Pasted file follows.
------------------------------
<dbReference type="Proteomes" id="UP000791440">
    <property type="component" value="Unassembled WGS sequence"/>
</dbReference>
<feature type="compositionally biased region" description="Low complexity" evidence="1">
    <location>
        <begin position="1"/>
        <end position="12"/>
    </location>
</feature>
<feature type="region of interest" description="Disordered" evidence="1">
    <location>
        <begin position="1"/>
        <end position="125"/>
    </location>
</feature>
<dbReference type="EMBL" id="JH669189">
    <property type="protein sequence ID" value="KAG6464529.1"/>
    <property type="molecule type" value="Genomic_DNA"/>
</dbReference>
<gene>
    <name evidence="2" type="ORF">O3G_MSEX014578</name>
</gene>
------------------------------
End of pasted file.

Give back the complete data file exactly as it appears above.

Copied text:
<dbReference type="Proteomes" id="UP000791440">
    <property type="component" value="Unassembled WGS sequence"/>
</dbReference>
<feature type="compositionally biased region" description="Low complexity" evidence="1">
    <location>
        <begin position="1"/>
        <end position="12"/>
    </location>
</feature>
<feature type="region of interest" description="Disordered" evidence="1">
    <location>
        <begin position="1"/>
        <end position="125"/>
    </location>
</feature>
<dbReference type="EMBL" id="JH669189">
    <property type="protein sequence ID" value="KAG6464529.1"/>
    <property type="molecule type" value="Genomic_DNA"/>
</dbReference>
<gene>
    <name evidence="2" type="ORF">O3G_MSEX014578</name>
</gene>